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Tips on how to protect yourself from surprise medical bills in Ohio
Imagine you go to a hospital for a routine procedure. You’ve made sure your hospital and doctor are covered by your insurance. The procedure goes well and you head home to recover. Two weeks later, you get the bill, but instead of the copay you expected, you get a bill for nearly $4,000. Turns out, the anesthesiologist who assisted with your procedure was “out of network” and your insurance won’t cover that bill as you expected. You’ve received a surprise medical bill and now owe the difference between what your insurance will pay the out-of-network anesthesiologist and what you were billed.
What is a “surprise” medical bill?
You receive a surprise medical bill when, through no fault of your own, you are treated by providers outside of your insurance network. These out-of-network providers can charge exorbitant rates which are only revealed after the bill arrives. An average emergency room surprise bill is around $600, but these bills can range into the tens of thousands of dollars. When out-of-network providers charge these high rates, it drives up costs for everyone. Consumers are burdened with higher bills that they had no way to avoid. And when insurers have to pay their share of this higher charge, they’re likely to pass on that cost to everyone by raising premiums.
Consumer protections coming for Ohio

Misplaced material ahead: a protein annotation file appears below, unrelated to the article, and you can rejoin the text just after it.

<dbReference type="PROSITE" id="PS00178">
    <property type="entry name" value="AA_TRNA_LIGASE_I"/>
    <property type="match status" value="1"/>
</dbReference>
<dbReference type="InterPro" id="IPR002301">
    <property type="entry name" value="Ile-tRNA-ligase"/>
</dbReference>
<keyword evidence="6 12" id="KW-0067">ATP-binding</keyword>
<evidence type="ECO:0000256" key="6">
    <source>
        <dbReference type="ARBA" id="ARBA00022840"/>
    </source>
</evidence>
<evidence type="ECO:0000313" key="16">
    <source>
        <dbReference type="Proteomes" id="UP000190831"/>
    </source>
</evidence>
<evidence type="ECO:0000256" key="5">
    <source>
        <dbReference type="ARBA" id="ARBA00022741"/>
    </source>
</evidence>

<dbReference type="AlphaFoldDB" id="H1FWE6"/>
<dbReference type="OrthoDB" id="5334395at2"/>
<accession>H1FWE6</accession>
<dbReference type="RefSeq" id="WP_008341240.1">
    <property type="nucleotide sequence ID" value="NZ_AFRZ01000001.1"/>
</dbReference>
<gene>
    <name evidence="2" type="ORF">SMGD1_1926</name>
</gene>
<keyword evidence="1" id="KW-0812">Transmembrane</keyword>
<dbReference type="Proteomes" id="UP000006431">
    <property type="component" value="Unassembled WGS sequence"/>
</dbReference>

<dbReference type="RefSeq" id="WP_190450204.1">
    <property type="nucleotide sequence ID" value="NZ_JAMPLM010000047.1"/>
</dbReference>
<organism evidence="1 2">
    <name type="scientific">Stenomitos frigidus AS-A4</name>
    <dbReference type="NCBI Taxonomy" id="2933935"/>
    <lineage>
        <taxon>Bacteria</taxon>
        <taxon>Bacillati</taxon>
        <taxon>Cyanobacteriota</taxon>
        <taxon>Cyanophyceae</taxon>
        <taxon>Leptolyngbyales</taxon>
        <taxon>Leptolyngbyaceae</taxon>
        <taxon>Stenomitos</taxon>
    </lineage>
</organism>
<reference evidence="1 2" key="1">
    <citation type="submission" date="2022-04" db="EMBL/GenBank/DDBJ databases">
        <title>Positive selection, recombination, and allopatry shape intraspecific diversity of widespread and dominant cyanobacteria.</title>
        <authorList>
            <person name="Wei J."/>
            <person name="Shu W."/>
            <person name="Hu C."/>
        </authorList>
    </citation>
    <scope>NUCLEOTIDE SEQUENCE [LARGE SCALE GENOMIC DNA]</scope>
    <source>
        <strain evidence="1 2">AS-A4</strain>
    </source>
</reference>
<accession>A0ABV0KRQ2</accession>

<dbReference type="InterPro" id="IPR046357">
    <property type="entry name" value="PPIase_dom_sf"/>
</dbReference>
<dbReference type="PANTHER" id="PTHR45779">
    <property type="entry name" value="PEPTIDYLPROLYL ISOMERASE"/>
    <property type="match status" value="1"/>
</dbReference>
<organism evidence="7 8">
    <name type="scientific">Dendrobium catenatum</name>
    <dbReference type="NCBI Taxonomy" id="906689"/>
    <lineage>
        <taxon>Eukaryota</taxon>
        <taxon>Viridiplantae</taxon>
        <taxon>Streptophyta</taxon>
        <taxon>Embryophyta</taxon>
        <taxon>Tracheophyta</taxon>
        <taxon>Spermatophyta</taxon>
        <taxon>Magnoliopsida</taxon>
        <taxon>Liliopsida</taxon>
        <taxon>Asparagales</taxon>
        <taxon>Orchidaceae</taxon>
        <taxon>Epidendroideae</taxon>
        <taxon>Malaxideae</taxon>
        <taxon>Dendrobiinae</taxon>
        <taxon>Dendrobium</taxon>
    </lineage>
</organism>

In 2020, the Ohio legislature passed broad consumer protections from surprise medical bills, but they do not go into effect until January 2022. Until then, there are steps you can take to avoid getting these unfair bills and to fight a surprise medical bill if you receive one.
What can you do to prevent a surprise medical bill?
Before receiving care, check with your insurer to make sure you are choosing a provider that is covered by your insurance as an in-network provider. Make sure that the hospital, lab, diagnostic center, or surgery center is in your insurance network before receiving treatment.
When planning hospitalizations at an in-network facility, check with the facility to ensure that all providers (surgeons, anesthesiologists, and others), lab services (such as blood work) and imaging services (such as X-rays, MRIs) are covered by your insurance plan. Be specific in requesting that all services you may need are covered by your insurer.
For emergencies, know where your nearest in-network emergency room is and use it whenever possible.
What can you do if you receive a surprise medical bill?
If you were not able to prevent an out-of-network charge or you think your bill is incorrect, use these tips to attempt to lower a medical bill.
Ask for an itemized bill and check that you are not being mistakenly billed for treatment you did not receive.
Compare the itemized bill to your Explanation of Benefits to see whether your insurer is paying their share. Sometimes patients are billed for services because their provider sent the wrong billing code to the insurer.
Contact your provider or the hospital and ask about anything you don’t understand.